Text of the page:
Black-footed Cat

Felis nigripes

Body Length(mm) -370-400

Weight (kg) - 1.5-2.0

Litter Size - 1-2 average

Life Span - 13 years

Status - Least Concern

F.n.nigripes - Southern Africa

F.n.thomasi - East Cape Provence

  • Sand Cat

  • The Black-footed Cat is one of the smallest species of cat. With a shoulder height of approximately 22cm and a body length of 50cm, the average male weighs in at about 2.2kg - however the female often weighs as little as 1.5kg and as such can be classified as the smallest of all wild cats. In appearance the cat has a large broad head in proportion to its small body - its coat colour varies from light sandy brown to reddish brown and is covered with dark spotted patches which sometime coalesce into broken stripes. The legs of the black-footed are bared with dark horizontal stripes and the tail is broken with dark rings and terminates in a black tip. The pads of its feet are black and are surrounded by long black hairs which give the small felid its name as well as protecting its feet from the heat of the semi-desert habitat.

    The Black-footed Cat is found only in parts of South Africa, Botswana, Namibia and Southern Angola. It is classified in the genus Felis and has just two named sub-species. Felis nigripes nigripes displaying a paler coat is found in the northern parts of its range (Botswana, Namibia and Angola) and Felis nigripes thomasi having a darker coat, is native to the Eastern Cape Provence and the southern parts of South Africa.

    By way of adaptation to its arid habitat it is thought that the black-footed cat can go without water, instead gaining all its moisture requirement from its food - this is also seen in the Sand Cat which inhabits the arid lands to the northern of the African continent.

    Black-footed cats inhabit arid brushland and semi-desert and are known to make their dens in disused Cape Hare burrows, under the cover of rocks and boulders and occasionally within old anthills for which the cat earns the local name of ‘Anthill Tiger’. Most reports are of nocturnal hunting although in some parts of its range, most notably in protected areas such as National Parks and Reserves, an increase in crepuscular activity is common.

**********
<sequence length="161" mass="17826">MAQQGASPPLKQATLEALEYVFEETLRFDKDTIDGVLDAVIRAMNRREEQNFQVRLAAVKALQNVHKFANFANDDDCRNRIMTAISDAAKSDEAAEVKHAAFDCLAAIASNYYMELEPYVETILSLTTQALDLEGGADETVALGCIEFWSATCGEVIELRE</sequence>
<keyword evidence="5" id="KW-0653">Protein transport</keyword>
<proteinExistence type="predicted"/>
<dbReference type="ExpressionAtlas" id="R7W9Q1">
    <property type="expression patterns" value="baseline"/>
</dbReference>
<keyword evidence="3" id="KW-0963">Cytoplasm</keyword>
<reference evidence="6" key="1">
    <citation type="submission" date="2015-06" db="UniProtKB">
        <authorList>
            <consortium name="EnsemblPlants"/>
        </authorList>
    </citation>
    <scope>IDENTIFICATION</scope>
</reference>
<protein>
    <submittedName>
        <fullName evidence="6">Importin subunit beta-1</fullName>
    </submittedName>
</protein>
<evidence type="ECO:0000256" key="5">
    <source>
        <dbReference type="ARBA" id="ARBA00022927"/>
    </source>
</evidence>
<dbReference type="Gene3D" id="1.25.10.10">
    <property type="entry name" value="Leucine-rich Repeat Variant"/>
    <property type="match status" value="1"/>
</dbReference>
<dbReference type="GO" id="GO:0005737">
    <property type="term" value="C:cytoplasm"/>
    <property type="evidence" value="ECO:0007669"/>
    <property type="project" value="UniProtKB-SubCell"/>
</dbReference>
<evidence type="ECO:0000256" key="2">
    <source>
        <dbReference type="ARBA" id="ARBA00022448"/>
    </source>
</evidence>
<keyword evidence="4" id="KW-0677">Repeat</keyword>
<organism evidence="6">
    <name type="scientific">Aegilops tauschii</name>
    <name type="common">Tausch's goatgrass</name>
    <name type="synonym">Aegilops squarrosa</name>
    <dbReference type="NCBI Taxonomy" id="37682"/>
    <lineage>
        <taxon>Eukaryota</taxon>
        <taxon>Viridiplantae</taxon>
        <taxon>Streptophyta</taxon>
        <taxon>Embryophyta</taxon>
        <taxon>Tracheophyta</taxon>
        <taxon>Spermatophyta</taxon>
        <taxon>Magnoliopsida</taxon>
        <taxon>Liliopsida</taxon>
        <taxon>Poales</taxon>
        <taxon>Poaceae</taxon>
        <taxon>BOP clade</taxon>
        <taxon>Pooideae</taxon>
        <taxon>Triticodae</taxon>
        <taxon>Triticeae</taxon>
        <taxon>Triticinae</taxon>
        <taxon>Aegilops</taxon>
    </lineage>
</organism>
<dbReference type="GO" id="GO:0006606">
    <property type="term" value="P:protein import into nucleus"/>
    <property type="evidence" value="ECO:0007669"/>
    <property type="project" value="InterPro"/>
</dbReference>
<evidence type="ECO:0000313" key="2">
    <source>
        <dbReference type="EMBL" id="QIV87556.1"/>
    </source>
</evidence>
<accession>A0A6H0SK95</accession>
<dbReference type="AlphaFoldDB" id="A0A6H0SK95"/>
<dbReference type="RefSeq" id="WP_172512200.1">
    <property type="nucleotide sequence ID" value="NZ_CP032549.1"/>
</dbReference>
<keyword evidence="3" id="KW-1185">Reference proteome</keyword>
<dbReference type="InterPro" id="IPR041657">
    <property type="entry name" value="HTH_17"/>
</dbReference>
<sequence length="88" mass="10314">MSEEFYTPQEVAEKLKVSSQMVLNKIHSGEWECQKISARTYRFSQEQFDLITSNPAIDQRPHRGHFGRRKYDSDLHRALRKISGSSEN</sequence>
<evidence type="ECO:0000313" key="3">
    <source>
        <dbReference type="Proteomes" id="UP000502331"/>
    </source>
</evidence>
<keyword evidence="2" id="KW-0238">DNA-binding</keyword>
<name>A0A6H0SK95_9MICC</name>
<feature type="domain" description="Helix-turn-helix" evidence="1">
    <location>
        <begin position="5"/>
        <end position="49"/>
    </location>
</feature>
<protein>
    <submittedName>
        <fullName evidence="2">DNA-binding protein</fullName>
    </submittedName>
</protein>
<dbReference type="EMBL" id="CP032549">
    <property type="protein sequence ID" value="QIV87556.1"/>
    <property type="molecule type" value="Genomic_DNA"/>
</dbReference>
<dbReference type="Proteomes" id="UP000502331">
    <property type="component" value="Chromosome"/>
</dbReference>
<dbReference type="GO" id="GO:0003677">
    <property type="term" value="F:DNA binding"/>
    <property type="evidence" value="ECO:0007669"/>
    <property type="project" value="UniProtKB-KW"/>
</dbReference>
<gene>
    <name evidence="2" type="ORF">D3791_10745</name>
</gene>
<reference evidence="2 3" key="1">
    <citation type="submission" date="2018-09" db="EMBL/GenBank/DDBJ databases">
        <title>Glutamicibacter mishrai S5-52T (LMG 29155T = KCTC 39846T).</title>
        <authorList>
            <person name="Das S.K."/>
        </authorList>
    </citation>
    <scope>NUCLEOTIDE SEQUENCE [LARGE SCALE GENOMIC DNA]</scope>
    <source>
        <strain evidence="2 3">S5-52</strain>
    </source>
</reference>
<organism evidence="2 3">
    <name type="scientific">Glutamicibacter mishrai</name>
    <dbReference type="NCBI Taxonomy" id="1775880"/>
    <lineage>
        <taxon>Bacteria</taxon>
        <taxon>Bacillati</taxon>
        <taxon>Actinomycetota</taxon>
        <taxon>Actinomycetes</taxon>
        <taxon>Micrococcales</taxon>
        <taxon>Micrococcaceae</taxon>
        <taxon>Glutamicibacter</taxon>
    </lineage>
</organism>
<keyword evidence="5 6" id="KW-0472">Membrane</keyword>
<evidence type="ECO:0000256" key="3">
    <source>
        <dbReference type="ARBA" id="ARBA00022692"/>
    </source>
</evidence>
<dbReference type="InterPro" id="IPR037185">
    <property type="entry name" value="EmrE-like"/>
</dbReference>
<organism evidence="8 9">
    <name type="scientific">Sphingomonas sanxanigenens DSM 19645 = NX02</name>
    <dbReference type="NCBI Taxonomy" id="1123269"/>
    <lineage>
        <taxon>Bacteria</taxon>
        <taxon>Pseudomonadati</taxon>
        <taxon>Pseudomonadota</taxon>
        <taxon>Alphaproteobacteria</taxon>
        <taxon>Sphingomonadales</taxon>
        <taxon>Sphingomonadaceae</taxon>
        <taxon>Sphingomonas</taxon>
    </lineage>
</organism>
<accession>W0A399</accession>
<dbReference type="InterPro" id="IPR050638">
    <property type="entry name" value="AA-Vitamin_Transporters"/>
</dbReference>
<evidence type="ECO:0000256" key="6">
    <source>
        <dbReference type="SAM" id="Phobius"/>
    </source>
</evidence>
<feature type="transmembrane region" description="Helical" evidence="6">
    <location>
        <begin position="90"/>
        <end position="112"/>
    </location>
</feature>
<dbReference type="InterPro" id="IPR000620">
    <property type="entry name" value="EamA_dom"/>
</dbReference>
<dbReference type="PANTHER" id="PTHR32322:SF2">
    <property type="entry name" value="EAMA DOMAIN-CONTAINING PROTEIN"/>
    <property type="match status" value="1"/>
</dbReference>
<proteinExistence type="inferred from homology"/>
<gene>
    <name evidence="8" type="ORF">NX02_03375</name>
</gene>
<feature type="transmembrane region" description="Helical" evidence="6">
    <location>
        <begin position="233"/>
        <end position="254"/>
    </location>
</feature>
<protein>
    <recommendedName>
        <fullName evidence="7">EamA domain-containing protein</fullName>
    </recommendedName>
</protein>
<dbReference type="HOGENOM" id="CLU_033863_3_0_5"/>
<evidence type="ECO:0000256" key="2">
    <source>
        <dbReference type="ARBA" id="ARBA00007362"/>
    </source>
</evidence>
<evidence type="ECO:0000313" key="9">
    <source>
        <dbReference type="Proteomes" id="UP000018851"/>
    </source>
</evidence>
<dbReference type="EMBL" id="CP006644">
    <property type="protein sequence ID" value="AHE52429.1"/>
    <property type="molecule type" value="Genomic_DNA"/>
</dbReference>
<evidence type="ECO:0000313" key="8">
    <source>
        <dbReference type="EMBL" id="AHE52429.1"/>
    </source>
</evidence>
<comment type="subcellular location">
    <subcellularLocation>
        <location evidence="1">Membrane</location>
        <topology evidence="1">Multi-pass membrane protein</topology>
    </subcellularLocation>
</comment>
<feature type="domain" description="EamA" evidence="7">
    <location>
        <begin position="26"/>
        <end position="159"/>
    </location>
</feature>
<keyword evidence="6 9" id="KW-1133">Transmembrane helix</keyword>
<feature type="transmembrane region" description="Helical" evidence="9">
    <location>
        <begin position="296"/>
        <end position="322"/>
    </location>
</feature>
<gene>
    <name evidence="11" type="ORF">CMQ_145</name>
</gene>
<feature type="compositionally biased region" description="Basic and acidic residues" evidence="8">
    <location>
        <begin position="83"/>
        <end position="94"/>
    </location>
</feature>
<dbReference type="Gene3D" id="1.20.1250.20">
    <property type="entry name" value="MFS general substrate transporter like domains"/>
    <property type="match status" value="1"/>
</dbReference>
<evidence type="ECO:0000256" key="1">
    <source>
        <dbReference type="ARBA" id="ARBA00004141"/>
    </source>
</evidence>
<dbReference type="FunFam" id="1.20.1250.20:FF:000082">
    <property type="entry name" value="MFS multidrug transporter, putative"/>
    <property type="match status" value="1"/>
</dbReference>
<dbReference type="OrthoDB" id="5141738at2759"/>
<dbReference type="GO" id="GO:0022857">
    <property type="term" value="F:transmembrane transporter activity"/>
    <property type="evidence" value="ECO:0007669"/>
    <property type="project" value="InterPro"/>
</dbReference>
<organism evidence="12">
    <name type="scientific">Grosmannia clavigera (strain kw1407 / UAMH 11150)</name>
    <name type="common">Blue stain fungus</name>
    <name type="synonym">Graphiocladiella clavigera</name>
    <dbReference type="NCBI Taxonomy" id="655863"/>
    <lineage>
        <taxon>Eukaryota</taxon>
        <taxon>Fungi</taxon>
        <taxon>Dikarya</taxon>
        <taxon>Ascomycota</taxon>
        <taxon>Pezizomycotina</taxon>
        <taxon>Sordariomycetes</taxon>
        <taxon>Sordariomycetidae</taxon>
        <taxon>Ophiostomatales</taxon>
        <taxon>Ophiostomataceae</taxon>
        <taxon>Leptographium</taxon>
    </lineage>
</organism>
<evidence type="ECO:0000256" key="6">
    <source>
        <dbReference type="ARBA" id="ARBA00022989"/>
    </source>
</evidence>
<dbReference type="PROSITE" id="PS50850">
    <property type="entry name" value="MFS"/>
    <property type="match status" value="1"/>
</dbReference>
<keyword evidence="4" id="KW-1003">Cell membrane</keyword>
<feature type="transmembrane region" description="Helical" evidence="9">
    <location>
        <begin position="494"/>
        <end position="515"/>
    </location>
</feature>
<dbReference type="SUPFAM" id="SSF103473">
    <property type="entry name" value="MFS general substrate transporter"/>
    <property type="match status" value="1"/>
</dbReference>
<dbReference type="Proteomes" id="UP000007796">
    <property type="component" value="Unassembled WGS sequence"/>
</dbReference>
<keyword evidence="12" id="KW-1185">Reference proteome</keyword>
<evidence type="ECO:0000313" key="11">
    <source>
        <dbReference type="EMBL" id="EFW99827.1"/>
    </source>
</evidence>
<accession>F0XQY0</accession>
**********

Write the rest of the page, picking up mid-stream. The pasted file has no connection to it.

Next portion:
As with many of the small felid species of Africa the main prey species are rodents - such as gerbils, ground squirrels and pouched mouse - small mammals (although capture of an equally sized Cape Hare has been observed) and birds. Reptiles, spiders and insects also constitute a small part of the black-footed cat’s diet. Hunting technique varies depending on the prey species sought - rodents have been seen to be caught by waiting at the entrance to their hole until they emerge and birds have been observed being taken by the leaping black-footed cat in mid air just as they take off. It is common for the black-footed cat to cache larger prey and return to the carcass later and also to scavenge on the meat of larger dead mammals such as lambs.

    In the wild it seems that the black-footed cat develops more quickly than the domestic cat but unlike the similarly sized Sand Cat, young black-footed cats become independent much later. The litter size is usually small, between 1-3 (typically two) kittens and they are born after a gestation period of approximately 65 days. The kittens weigh between 60-90g at birth - have a daily weight gain of approximately 8g per day and reach maturity as late as 20 months of age.

    Several distinct mannerisms and vocalisations have been observed regarding the female black-footed cat. At times of danger, after an alert by the female, the kittens will freeze rather that returning to her and only after a low, short call accompanied by vertical movements of the mothers ears will they return to her. The male black-footed cat has a particularly load call for a cat of its size and is often likened to a high pitched ‘roar’.

    Black-footed cats are described as a rare species by many experts, whilst other reports suggest that they are common in parts of their range. Although not generally threatened by hunting, pest control by local farmers may well present a problem - poison and traps, indiscriminately laid for the African Wildcat and Jackal are reported to be affecting black-footed cats in certain areas. The black-footed cat is listed as ‘Least Concern’ in the IUCN Red Book of Endangered Species and is listed in CITES Appendix I.

    1997 Andrew Garman